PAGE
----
This collaborative award includes Investigators associated with NSF PLR awards ANT-0944597 (Stearns) and ANT-0944087 (Hamilton).
This is a project to understand the flow dynamics of large, fast-moving outlet glaciers that drain the East Antarctic Ice Sheet. The project includes an integrated field, remote sensing and modeling study of Byrd Glacier which is a major pathway for the discharge of mass from the East Antarctic Ice Sheet (EAIS) to the ocean.
Purpose Recent work has shown that the glacier can undergo short-lived but significant changes in flow speed in response to perturbations in its boundary conditions. Because outlet glacier speeds exert a major control on ice sheet mass balance and modulate the ice sheet contribution to sea level rise, it is essential that their sensitivity to a range of dynamic processes is properly understood and incorporated into prognostic ice sheet models. The intellectual merit of the project is that the results from this study will provide critically important information regarding the flow dynamics of large EAIS outlet glaciers. The proposed study is designed to address variations in glacier behavior on timescales of minutes to years. A dense network of global positioning satellite (GPS) instruments on the grounded trunk and floating portions of the glacier will provide continuous, high-resolution time series of horizontal and vertical motions over a 26-month period. These results will be placed in the context of a longer record of remote sensing observations covering a larger spatial extent, and the combined datasets will be used to constrain a numerical model of the glacier's flow dynamics. The broader impacts of the work are that this project will generate results which are likely to be a significant component of next-generation ice sheet models seeking to predict the evolution of the Antarctic Ice Sheet and future rates of sea level rise.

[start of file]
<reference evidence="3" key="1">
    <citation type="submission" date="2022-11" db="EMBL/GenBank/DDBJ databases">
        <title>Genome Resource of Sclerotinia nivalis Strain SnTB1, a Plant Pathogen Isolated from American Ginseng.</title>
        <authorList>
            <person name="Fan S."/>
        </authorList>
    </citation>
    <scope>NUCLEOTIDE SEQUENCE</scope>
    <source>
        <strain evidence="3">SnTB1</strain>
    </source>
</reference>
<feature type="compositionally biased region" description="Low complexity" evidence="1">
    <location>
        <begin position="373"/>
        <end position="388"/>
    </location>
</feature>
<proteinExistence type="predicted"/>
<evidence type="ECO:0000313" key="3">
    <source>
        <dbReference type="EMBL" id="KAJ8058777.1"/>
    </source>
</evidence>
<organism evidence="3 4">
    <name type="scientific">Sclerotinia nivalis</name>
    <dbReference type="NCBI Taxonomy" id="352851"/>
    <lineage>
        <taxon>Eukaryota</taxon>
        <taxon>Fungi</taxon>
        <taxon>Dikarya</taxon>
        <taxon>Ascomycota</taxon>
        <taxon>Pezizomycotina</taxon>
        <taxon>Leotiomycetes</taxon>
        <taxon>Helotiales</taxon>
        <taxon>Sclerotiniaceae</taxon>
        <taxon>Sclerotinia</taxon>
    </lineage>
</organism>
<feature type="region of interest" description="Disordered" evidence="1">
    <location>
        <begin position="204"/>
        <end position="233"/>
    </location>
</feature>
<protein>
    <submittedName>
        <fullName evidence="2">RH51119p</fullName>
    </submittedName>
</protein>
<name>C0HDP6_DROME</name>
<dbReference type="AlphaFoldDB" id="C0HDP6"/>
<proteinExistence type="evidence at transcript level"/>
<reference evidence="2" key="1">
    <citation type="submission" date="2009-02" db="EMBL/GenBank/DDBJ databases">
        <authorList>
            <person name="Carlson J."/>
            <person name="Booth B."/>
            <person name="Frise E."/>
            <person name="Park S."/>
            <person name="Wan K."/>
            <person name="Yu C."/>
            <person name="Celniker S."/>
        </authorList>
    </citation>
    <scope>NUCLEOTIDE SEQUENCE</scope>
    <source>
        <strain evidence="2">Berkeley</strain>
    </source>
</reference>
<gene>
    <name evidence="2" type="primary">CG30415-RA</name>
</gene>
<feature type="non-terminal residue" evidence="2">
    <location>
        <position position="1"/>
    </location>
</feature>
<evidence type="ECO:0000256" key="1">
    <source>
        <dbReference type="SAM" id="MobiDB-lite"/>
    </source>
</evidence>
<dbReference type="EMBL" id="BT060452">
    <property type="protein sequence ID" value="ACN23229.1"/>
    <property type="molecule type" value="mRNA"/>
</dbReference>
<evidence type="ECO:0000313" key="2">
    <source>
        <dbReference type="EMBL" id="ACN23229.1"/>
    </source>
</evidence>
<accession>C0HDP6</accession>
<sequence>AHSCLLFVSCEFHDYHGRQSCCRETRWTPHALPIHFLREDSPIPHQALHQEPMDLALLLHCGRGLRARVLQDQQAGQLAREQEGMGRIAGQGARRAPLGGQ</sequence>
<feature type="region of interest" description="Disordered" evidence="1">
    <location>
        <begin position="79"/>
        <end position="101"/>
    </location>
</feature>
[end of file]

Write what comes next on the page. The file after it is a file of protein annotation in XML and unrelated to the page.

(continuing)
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VIEW RELATED INFORMATION: https://www.cresis.ku.edu,
The Center for Remote Sensing of Ice Sheets (CReSIS) is a Science and Technology Center established by the National Science Foundation (link is external) (NSF) in 2005, with the mission of developing new technologies and computer models to measure and predict the response of sea level change to the mass balance of ice sheets in Greenland and Antarctica.